The future of CUTTHROAT is bright. We are all committed to publishing this magazine for the long term. We are old-fashioned and love the feel of the print edition in our hands, so we have no plans to to to an entirely online format. We are lucky, each year, to have interns to help us out with logging in submissions, creating data bases, mailings, etc. We also have two terrific web designers, Laura Prendergast and Kevin Watson, who help me maintain our website and set up the magazines."

Volumes 3 and 5 of CUTTHROAT are available online in PDF format.
Published July 29, 2008
From Editor Andrei Guruianu: "The Broome Review is a new national literary magazine that seeks to bring further local and national exposure to the Broome County, NY arts community by attracting writers and artists of many genres from across the country and across the world. The journal promotes cultural development in and outside the immediate area through the creation of a wider audience for the works of established and emerging artists."

The annual publication accepts submissions of poetry, fiction, creative nonfiction and art July-November of each year and currently is accepting works through November for the Stephen Dunn Prize in Poetry.

Authors included in Issue Number 1 whose works can also be found on The Broome Review website include Stephen Dunn, Timothy Liu, Katharyn Howd Machan, Carmen Firan, and Katherine Lien Chariott. Also available on the website is an artist gallery of works not found in the publication.

The Broome Review is also active in their community, in cooperation with The Center for Gender, Art & Culture, sponsoring several series of free creative writing workshops through the end of 2008. The workshops are led by magazine editors, and participants' works will be considered for possible inclusion in a perfect-bound collection, titled Our Voices, to be published December 2008.

The Broome Review has really hit the ground running - c'mon everyone, catch up!
Published July 25, 2008
Martone Fan Alert, from the upstreet blog: "upstreet number four, which is now on sale, features a 24-page interview with Michael Martone, the Indiana-born author of Michael Martone, Racing in Place, and many other works of experimental fiction and nonfiction."

Read more about upstreet here.
Published July 23, 2008
EBay, Half.com - but never have I known anyone to offer a virtual Yard Sale - now, that's creative!

Creative Nonfiction
First-Ever Yard Sale
July 21 - 28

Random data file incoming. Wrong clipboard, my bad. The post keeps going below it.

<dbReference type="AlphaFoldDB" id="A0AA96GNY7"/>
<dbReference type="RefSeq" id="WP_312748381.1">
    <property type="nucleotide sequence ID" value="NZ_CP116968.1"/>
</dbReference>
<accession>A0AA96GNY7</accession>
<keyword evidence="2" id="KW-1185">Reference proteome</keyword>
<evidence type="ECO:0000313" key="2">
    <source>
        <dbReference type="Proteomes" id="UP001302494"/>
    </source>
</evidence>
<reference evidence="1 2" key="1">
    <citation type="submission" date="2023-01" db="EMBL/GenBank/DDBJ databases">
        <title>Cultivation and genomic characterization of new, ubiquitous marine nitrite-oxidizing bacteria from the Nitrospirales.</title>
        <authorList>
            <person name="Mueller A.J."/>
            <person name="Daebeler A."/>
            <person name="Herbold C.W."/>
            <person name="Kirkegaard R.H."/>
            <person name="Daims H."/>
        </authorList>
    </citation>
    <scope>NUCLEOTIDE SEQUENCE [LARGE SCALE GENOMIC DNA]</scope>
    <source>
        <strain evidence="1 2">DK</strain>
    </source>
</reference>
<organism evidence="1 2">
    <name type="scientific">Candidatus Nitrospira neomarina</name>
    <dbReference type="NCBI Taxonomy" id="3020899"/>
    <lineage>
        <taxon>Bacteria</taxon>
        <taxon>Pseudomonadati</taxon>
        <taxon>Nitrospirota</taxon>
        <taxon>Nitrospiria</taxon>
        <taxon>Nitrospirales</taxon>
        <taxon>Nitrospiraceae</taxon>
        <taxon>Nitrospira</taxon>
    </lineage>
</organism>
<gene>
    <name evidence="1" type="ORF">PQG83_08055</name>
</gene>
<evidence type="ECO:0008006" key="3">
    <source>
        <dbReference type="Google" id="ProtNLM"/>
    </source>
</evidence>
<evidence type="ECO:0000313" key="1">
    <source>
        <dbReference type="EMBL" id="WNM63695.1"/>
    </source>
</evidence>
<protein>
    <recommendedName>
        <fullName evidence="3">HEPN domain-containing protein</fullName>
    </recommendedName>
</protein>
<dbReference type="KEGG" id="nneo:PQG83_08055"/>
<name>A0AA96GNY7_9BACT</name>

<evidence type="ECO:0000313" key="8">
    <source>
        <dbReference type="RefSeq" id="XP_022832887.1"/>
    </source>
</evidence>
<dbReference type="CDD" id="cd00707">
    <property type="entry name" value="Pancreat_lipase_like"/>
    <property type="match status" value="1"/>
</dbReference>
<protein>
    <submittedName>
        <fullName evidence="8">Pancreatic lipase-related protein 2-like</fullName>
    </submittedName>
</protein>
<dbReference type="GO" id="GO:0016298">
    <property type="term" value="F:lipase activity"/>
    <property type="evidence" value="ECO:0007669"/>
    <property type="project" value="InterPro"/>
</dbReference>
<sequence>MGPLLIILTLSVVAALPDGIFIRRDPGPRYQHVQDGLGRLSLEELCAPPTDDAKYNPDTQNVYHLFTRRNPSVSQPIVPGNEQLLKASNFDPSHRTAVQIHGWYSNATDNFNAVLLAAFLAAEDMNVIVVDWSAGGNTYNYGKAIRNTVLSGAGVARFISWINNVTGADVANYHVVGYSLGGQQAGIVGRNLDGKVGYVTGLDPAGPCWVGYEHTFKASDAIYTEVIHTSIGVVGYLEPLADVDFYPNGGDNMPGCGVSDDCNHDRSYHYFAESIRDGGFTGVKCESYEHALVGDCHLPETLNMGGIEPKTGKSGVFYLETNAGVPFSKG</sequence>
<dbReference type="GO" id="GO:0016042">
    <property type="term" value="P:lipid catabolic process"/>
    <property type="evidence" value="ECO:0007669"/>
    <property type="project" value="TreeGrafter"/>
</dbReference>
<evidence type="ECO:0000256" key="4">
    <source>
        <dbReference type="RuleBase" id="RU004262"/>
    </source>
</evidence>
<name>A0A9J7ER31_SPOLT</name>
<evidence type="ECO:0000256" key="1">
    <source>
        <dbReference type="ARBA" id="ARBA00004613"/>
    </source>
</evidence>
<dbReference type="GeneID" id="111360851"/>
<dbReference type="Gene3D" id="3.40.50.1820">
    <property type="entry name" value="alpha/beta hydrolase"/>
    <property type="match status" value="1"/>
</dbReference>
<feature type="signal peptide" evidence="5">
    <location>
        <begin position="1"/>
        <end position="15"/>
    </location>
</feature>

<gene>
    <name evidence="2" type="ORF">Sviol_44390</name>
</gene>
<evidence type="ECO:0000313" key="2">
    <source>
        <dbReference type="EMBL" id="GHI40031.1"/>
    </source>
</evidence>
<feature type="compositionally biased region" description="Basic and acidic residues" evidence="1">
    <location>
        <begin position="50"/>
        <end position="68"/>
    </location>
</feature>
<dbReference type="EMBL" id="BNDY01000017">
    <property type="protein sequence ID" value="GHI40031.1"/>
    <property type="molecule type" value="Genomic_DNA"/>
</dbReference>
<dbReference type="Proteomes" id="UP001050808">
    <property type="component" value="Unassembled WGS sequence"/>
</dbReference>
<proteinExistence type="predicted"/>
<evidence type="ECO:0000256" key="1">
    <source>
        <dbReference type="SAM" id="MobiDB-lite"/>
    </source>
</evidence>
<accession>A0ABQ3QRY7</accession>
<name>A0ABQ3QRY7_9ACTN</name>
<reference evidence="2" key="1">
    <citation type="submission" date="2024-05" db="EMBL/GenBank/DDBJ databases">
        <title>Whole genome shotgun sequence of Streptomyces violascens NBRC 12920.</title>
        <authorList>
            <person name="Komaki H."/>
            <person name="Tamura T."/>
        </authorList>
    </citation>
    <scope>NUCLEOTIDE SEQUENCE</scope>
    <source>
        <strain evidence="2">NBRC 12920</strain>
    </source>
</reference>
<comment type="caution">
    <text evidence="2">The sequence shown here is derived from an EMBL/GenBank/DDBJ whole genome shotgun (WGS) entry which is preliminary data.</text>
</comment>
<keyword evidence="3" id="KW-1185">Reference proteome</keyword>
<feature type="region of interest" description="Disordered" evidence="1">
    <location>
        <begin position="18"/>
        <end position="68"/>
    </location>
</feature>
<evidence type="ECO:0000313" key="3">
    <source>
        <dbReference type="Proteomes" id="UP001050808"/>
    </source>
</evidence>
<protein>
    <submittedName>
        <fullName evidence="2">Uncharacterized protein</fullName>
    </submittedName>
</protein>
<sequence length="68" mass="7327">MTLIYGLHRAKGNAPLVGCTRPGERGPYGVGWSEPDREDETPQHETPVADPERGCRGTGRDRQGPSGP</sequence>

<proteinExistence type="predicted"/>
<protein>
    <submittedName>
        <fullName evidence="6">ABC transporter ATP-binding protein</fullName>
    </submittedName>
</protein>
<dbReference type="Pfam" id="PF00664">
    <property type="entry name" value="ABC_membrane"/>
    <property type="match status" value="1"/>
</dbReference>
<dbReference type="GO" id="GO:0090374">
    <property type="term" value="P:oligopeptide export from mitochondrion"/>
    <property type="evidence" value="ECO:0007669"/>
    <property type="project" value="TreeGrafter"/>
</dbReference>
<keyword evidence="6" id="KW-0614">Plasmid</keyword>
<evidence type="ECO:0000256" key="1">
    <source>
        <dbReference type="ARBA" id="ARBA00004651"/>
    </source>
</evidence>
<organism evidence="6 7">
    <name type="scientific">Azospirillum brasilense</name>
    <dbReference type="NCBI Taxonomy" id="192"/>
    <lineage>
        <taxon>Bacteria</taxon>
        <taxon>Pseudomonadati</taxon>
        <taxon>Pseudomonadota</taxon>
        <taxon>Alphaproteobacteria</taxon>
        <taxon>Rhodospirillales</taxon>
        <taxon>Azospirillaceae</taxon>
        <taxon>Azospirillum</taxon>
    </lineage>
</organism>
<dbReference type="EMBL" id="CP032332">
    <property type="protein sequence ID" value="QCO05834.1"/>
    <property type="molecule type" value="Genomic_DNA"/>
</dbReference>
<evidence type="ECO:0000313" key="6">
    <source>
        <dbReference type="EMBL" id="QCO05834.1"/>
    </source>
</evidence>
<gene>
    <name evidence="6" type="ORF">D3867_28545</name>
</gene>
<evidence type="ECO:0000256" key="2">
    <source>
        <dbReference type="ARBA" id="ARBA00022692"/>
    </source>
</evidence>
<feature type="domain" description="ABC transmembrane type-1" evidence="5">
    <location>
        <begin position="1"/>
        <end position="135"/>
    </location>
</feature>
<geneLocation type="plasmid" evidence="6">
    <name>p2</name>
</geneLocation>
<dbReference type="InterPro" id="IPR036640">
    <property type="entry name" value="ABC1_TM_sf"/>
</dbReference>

Save up to 80% on back issues, books, merchandise, subscriptions, and more!
Published July 21, 2008
From Kenyon Review Editor David Lynn:

Kenyon Review Online will be a lively and innovative bridge between the world of the very best print literature and the emerging potential of the electronic universe. We’ll be offering innovative and delightful stories, poems, essays, memoirs, and reviews online. They will be renewed and refreshed regularly and then collected into electronic “issues” over time.

By and large, pieces appearing electronically will be distinct from work in the printed version of The Kenyon Review. I like to think of those pages as timeless. After all, readers turn to them for pleasure and enlightenment years and even decades after they first appear.

KR Online, however, will definitely be more timely, published more quickly than we’re able to do with print. And the pieces here will also be a little more experimental, a little more “out there.” Who knows?—maybe a little sassier too.

Of course, despite a new flavor, all the great writing on KRO will be held to the same high standards and expectations as The Kenyon Review. They’ll be considered as carefully, copyedited to our exacting standards. This will truly be the best writing from around the world, brought to you in this exciting new medium. After all, it’s our name, our tradition, our reputation on the line as well.

Online now: Read Bonnie Jo Campbell's "Boar Taint" and Kevin Young's "I Shall be Released" from the Summer 2008 issue of KR. Read new poetry from Christian Ward, an essay on poet Thom Gunn by Alfred Corn, a review of Daniel Hall's Under Sleep by Janet Chalmers, and a review of Sarah Manguso's The Two Kinds of Decay: A Memoir by Daniel Torday.
Published July 20, 2008
Susan of Rock and Sling recently wrote to inform me that they will be suspending publication of the magazine due to funding issues. As an independent non-profit, Rock and Sling is not alone in this struggle.

Susan writes: "Over the last few months we have been trying not to make the hard decision to suspend publication of Rock & Sling — pending procurement of long-term sustainable funding (tell me there is such a thing!). The problem of finances for independent presses runs deep. Without university backing to absorb some of the costs, the independent press must put an inordinate amount of time and energy into finding funding. We have found ourselves without sufficient partners and subscriptions alone haven't proved to be enough. Suspending publication will allow our (all volunteer) staff to spend their time in the donations, grants, and endowments world more effectively.

"It seems a shame to have gotten this far and feel like we have established a niche for ourselves, only to have to stop production and turn all attention to finding support. I suppose any business major would have seen it coming from the get-go. Perhaps on your blog you can throw out the question of how independent presses can maintain financial stability. Where they can find funding—is govt. funding the answer? How does a journal like Rock & Sling (with a Christian bent to its content) get past the hyper vigilance of separation of church and state? Clearly we don’t want to be under any denomination—so church monies are not to be had."

Susan also humorously added that it should be the law that writers who submit to lit mags should have to subscribe to at least one (another ongoing issue...). But, are subscriptions even enough in this day of increased postal rates and overall higher costs?

Any comments/advice? I'm sure this is an issue of concern for many. And, I already know what some will say - that even publications with university affiliation are not guarnteed funding. So, where does the money come from?